INSPIRE and Universities: An update thanks to James Reid

After some fantastic help from James Reid at EDINA we thought to put together a blog post summarising some of the conclusions we have come to over INSPIRE.

At this stage it may be  worth having a look at my earlier but less informed post regarding INSPIRE to understand how my understanding of the issues has progressed.

For INSPIRE to be something that universities need to spend time and money complying with, then there are several questions needing an answer. We are not in a position to answer all of them with 100% certainty but with the help of James here are some conclusions we have come to.

1. Are universities  “public bodies” or more accurately public authorities? This appears to be one area that the fog has lifted from. The INSPIRE Regulations will only apply to public authorities and James has taken the trouble to check out this area with Edinburgh  and is certain that universities are public authorities for the purposes of INSPIRE.  So one “Yes” to INSPIRE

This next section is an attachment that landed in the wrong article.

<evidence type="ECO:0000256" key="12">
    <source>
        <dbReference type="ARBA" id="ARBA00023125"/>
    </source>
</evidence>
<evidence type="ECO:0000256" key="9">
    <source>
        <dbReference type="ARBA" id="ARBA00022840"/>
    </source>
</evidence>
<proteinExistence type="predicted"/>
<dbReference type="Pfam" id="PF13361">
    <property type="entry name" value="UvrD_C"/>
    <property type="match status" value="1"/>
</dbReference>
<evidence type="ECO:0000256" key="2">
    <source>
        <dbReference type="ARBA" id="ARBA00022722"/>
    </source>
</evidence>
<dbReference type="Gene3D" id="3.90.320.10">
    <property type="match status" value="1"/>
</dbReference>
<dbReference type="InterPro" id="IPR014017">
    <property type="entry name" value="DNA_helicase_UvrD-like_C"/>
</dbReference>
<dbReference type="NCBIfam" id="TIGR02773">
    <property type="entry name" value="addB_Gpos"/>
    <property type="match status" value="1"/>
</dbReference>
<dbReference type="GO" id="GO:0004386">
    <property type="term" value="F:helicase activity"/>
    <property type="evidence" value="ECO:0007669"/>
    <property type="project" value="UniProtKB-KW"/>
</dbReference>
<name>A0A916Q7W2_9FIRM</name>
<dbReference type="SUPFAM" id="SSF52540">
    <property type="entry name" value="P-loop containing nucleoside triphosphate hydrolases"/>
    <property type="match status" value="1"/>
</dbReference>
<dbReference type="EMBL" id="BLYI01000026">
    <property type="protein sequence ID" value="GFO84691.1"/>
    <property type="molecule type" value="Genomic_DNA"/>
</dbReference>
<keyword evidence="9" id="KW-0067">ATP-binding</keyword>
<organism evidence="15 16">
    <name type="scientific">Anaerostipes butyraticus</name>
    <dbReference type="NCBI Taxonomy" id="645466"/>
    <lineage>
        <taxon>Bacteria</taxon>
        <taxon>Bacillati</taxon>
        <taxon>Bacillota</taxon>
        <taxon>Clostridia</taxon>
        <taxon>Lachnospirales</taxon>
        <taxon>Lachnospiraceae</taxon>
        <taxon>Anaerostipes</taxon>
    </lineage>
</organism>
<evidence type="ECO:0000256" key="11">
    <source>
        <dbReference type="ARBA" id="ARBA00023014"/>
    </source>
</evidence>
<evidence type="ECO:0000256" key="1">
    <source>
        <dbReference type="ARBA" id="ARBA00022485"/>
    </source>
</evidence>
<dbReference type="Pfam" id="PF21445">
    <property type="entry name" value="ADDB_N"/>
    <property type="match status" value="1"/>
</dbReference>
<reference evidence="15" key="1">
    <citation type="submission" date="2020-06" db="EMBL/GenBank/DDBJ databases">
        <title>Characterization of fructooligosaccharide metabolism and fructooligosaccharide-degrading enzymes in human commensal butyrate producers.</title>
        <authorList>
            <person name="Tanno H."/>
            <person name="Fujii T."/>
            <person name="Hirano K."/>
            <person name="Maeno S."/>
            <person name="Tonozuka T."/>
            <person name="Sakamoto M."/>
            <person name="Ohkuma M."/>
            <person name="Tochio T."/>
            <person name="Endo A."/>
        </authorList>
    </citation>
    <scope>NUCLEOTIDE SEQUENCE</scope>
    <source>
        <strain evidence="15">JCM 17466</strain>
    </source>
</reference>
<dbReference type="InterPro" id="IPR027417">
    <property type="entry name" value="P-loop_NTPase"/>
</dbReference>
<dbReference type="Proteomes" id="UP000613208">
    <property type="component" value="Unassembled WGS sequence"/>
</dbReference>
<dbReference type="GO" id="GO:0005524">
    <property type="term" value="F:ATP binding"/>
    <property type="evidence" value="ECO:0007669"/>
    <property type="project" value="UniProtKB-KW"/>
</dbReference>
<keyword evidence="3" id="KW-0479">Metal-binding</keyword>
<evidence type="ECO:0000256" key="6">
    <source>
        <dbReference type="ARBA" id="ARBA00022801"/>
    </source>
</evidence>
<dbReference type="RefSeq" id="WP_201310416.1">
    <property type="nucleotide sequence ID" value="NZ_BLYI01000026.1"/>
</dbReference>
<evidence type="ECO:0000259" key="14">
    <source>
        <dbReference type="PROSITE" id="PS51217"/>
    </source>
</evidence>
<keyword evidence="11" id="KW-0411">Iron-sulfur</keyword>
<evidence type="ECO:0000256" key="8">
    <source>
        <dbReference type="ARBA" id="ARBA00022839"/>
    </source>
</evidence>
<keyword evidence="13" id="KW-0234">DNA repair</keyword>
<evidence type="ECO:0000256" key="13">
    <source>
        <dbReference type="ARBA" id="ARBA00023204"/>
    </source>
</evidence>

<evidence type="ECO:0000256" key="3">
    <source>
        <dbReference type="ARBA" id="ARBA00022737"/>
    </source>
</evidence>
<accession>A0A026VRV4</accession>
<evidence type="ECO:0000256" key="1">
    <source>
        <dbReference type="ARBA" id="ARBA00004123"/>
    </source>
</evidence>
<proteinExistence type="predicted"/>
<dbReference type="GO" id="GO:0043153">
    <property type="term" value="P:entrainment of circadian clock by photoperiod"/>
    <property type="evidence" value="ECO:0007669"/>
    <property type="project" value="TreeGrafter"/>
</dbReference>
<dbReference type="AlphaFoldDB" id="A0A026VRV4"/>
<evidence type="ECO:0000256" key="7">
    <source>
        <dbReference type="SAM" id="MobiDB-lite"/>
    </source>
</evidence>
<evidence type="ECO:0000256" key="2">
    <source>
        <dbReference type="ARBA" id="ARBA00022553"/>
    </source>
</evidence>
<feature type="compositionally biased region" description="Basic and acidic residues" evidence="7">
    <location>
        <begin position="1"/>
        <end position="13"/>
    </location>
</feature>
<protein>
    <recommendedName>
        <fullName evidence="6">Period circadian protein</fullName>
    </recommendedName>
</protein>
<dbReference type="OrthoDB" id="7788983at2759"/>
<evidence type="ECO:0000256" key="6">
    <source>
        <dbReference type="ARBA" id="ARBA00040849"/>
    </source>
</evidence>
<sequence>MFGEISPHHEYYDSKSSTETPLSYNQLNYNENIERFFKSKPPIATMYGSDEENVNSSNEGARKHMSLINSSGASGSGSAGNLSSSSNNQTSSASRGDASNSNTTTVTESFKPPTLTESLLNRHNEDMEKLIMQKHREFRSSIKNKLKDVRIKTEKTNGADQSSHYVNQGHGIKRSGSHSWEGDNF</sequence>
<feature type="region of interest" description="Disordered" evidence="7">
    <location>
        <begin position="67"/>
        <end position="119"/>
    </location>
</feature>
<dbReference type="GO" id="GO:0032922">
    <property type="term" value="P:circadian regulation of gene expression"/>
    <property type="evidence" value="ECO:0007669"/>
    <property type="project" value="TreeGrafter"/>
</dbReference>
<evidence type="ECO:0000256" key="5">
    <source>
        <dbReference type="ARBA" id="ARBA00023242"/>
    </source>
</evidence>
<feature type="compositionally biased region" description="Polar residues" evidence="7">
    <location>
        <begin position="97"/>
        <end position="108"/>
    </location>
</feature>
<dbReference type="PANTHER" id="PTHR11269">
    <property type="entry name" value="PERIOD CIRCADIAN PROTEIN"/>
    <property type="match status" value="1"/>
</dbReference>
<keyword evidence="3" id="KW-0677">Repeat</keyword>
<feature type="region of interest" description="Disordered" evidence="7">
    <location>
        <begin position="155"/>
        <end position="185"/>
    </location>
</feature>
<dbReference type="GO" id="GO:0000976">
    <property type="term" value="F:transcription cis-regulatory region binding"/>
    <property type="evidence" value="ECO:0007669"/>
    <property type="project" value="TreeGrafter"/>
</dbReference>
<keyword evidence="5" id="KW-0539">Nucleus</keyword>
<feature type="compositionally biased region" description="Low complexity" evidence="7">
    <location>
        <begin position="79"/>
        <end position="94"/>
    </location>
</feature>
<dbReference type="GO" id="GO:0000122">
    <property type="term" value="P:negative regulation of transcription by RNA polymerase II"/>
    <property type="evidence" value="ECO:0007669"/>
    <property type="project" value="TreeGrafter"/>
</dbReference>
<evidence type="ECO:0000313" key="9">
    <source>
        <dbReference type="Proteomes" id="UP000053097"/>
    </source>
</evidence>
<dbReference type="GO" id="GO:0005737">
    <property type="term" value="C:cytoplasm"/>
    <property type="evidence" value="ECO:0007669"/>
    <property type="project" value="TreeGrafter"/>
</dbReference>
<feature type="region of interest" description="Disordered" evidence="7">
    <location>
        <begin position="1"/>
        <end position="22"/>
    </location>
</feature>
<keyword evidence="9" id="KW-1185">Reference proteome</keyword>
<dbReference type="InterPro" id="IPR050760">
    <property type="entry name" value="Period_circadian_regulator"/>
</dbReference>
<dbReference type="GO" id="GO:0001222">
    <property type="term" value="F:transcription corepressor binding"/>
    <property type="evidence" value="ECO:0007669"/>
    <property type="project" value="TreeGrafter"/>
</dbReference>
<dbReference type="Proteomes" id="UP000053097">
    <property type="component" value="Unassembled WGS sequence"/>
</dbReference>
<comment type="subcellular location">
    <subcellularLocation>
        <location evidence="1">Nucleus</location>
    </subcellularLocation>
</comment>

2. Do universities hold and control datasets that match the data described in any of the INSPIRE data Annexes? After looking through the datasets collected for the IBIBS project I have found 11 (or about 5% of them) that match up with some of the data themes in Annex iii. The IGIBS data is probably not  representative  of the total extent of data held by Aberystwyth University and a data inventory of data held by some of  the academic staff would be needed to quantify the amount of INSPIRE data held.  So another “Yes” to INSPIRE